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Of course, it’s problematic when women in an industry need a male champion in order to succeed. Even at Intuit, where Campbell remains chairman of the board, there is room for improvement. At present, about a third of Intuit's executives are women, which is about the same percentage as the financial software company's ranks of women overall. Those numbers are not great.

But the women I spoke with describe Campbell as the examplar of a male boss, encouraging, for example, a work culture that allowed parents to spend time with their families. In the six years Campbell served as Intuit CEO, beginning in 1994, Baker said he made rules like not calling meetings before 10 a.m. or after 5 p.m. This was in part because he, too, was a dad.

“He was never trying to hide the fact that he was a dad and his children were important in his life,” said Baker, who is now a board member at John Wiley and Sons and advisor to the Clayman Institute for Gender Research at Stanford. “It was one of the great things about Intuit — you knew other executives' kids, you knew their spouse.”

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Baker compares Campbell to another tech industry boss, whom she declined to name, who took all the company's men golfing every Friday and never invited the women. Campbell, on the other hand, went out of his way to include women in meetings and work events, created company policies friendly to families, hired women for high-ranking positions and encouraged women he mentored to seek out those kinds of positions for themselves.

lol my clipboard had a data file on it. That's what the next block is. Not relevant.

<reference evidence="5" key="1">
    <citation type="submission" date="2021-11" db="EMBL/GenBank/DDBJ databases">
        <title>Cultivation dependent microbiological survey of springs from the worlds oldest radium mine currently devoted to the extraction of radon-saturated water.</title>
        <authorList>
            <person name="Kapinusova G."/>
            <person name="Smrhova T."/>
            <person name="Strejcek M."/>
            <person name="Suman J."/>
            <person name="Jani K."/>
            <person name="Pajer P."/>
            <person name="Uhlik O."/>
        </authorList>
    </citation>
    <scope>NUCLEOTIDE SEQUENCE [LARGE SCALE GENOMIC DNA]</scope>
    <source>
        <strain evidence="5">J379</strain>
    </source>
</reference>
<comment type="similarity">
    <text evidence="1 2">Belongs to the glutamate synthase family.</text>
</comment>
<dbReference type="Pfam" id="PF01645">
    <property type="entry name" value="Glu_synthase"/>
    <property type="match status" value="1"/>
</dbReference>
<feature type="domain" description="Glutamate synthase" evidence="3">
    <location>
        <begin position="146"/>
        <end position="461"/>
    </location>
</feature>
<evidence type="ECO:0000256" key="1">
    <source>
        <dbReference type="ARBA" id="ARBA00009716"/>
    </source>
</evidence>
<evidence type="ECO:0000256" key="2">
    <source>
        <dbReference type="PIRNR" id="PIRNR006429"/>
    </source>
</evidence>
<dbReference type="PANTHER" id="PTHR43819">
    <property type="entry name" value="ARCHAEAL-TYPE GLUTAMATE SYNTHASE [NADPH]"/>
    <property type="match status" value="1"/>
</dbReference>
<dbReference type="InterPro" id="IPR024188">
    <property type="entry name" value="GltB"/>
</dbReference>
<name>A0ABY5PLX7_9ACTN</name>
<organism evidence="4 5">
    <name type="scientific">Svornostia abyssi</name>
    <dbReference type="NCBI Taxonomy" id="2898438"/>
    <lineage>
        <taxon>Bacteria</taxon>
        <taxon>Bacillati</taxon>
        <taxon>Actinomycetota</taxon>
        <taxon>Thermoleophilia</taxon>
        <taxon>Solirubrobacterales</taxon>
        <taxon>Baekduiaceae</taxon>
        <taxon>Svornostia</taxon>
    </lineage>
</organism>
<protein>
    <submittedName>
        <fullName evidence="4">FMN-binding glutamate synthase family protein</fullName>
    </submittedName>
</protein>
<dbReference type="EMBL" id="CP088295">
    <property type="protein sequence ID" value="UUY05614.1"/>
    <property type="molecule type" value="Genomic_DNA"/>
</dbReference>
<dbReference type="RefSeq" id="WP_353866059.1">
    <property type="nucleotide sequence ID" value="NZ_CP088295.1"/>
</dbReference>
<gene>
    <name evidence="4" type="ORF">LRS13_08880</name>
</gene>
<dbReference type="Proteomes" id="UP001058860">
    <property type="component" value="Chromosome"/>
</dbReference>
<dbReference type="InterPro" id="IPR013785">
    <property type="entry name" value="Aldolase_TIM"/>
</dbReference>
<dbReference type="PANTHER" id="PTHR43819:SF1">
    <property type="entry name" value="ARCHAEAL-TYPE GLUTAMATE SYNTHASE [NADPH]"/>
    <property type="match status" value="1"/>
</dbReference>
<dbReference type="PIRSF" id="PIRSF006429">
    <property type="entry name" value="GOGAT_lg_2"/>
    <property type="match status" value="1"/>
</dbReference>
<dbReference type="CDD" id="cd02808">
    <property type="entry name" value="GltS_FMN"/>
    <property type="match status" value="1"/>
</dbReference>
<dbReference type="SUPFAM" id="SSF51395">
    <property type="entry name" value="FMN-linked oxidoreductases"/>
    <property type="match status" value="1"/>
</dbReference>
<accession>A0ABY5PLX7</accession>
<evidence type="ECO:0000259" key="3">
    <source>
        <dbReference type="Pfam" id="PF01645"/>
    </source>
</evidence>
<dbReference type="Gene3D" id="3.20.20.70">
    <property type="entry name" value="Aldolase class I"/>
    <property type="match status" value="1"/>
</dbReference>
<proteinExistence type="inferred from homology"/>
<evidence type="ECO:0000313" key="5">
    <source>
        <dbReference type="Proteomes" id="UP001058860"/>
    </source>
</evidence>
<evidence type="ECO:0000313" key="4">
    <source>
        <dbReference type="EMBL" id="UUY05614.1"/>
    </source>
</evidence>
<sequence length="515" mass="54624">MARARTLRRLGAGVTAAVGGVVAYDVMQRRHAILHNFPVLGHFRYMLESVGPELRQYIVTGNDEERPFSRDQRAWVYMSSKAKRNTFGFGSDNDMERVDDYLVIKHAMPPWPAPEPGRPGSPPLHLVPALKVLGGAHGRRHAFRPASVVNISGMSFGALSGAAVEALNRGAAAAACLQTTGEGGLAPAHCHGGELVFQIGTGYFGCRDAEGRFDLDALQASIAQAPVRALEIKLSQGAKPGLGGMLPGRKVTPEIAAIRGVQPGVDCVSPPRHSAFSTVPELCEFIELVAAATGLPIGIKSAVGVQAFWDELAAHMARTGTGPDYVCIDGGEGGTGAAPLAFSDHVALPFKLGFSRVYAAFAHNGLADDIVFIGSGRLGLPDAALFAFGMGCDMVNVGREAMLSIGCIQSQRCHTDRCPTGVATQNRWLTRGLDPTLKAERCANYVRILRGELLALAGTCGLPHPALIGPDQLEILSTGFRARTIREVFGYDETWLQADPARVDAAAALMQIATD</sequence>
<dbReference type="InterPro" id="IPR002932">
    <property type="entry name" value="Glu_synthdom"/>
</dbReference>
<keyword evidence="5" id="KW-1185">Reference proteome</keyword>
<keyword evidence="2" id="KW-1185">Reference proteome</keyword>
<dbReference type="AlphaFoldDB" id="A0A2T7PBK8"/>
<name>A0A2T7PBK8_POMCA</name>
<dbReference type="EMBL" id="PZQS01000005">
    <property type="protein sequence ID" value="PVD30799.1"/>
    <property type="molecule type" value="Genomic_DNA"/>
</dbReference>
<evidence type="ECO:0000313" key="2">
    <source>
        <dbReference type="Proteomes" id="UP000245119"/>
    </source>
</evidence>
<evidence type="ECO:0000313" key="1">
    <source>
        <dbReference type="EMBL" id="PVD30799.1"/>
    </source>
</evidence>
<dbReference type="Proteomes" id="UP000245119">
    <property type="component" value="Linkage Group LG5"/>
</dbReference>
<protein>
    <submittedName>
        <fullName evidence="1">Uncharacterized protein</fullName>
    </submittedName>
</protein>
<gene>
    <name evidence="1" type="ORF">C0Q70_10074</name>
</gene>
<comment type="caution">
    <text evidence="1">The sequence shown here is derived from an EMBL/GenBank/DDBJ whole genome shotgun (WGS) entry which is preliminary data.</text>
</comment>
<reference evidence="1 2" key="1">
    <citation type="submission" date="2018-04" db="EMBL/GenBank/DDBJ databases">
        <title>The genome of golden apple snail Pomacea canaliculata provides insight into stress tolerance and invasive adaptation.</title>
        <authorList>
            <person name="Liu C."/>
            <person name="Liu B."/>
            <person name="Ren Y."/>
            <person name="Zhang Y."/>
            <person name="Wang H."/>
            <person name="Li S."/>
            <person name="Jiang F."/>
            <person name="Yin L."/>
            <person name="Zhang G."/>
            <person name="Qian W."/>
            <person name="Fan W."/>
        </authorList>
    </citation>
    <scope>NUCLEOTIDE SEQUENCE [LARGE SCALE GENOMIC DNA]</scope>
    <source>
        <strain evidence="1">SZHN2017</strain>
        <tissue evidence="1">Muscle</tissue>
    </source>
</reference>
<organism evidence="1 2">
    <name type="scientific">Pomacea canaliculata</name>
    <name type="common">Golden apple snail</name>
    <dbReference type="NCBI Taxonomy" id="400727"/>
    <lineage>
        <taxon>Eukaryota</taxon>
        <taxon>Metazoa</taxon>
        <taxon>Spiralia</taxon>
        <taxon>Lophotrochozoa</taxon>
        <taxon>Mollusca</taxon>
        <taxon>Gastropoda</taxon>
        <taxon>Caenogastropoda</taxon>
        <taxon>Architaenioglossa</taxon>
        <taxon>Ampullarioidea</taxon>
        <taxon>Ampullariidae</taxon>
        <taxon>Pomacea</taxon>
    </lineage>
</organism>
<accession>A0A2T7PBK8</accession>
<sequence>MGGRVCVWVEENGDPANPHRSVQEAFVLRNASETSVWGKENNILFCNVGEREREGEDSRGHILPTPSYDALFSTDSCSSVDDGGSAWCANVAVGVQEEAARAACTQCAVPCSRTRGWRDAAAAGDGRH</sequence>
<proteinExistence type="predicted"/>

Bill Campbell (right) speaks with venture capitalist Ben Horowitz on stage at TechCrunch Disrupt SF in 2012.
Getty Images

Throughout his years as an executive at Apple, Claris and Intuit, and as an executive coach, Campbell has mentored Greene and Baker, as well as Donna Dubinsky (now CEO of the machine learning company Numenta),  Shellye Archambeau (now CEO of MetricStream), Juliet de Baubigny (partner at the influential venture capital firm Kleiner Perkins), Intuit CMO Caroline Donahue and, reportedly, Yahoo CEO Marissa Mayer, among others.

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“There is no doubt the opportunities he gave me vaulted me in my career. It gave me a seat at the table in a fundamental way,” said Dubinsky, Numenta's CEO.

In 1986, Campbell tapped Dubinsky, a former Apple employee, for a senior position in Claris, a software subsidiary of Apple. Dubinsky had never been on a company’s executive team before and Campbell wanted her to run operations. Instead, Dubinsky said she wanted to head up international sales. He said yes. Campbell later made the introduction that wound up landing Dubinsky the job as CEO of Palm as it developed the Palm Pilot. He also recruited Dubinsky for a spot as the only woman on Intuit’s board.